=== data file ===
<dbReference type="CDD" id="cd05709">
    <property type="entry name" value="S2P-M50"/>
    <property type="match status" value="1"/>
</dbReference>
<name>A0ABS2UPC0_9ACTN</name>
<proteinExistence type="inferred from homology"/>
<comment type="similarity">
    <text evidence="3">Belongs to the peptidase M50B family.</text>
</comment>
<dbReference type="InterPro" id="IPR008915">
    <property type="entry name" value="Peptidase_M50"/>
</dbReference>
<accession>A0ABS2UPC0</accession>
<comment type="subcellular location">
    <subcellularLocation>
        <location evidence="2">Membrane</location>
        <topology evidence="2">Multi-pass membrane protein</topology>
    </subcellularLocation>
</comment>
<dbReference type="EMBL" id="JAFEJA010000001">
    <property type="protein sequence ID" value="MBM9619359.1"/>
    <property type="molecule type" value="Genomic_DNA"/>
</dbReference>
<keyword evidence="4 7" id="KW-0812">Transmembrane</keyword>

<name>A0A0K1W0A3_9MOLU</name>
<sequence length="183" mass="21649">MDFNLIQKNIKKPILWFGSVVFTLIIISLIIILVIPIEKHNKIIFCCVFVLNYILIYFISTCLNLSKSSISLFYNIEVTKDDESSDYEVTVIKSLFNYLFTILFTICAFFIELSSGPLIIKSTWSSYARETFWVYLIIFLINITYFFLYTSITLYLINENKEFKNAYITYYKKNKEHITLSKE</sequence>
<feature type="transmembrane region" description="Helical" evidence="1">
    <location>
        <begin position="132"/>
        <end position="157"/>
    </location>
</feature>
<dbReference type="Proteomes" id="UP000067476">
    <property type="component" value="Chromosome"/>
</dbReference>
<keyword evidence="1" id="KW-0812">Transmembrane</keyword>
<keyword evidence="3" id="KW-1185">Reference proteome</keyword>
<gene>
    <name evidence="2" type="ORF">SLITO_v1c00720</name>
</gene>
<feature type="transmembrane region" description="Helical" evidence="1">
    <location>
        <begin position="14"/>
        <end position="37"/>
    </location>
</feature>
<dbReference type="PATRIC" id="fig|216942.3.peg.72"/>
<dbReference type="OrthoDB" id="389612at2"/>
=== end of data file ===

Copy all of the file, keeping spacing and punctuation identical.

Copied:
<dbReference type="CDD" id="cd05709">
    <property type="entry name" value="S2P-M50"/>
    <property type="match status" value="1"/>
</dbReference>
<name>A0ABS2UPC0_9ACTN</name>
<proteinExistence type="inferred from homology"/>
<comment type="similarity">
    <text evidence="3">Belongs to the peptidase M50B family.</text>
</comment>
<dbReference type="InterPro" id="IPR008915">
    <property type="entry name" value="Peptidase_M50"/>
</dbReference>
<accession>A0ABS2UPC0</accession>
<comment type="subcellular location">
    <subcellularLocation>
        <location evidence="2">Membrane</location>
        <topology evidence="2">Multi-pass membrane protein</topology>
    </subcellularLocation>
</comment>
<dbReference type="EMBL" id="JAFEJA010000001">
    <property type="protein sequence ID" value="MBM9619359.1"/>
    <property type="molecule type" value="Genomic_DNA"/>
</dbReference>
<keyword evidence="4 7" id="KW-0812">Transmembrane</keyword>

<name>A0A0K1W0A3_9MOLU</name>
<sequence length="183" mass="21649">MDFNLIQKNIKKPILWFGSVVFTLIIISLIIILVIPIEKHNKIIFCCVFVLNYILIYFISTCLNLSKSSISLFYNIEVTKDDESSDYEVTVIKSLFNYLFTILFTICAFFIELSSGPLIIKSTWSSYARETFWVYLIIFLINITYFFLYTSITLYLINENKEFKNAYITYYKKNKEHITLSKE</sequence>
<feature type="transmembrane region" description="Helical" evidence="1">
    <location>
        <begin position="132"/>
        <end position="157"/>
    </location>
</feature>
<dbReference type="Proteomes" id="UP000067476">
    <property type="component" value="Chromosome"/>
</dbReference>
<keyword evidence="1" id="KW-0812">Transmembrane</keyword>
<keyword evidence="3" id="KW-1185">Reference proteome</keyword>
<gene>
    <name evidence="2" type="ORF">SLITO_v1c00720</name>
</gene>
<feature type="transmembrane region" description="Helical" evidence="1">
    <location>
        <begin position="14"/>
        <end position="37"/>
    </location>
</feature>
<dbReference type="PATRIC" id="fig|216942.3.peg.72"/>
<dbReference type="OrthoDB" id="389612at2"/>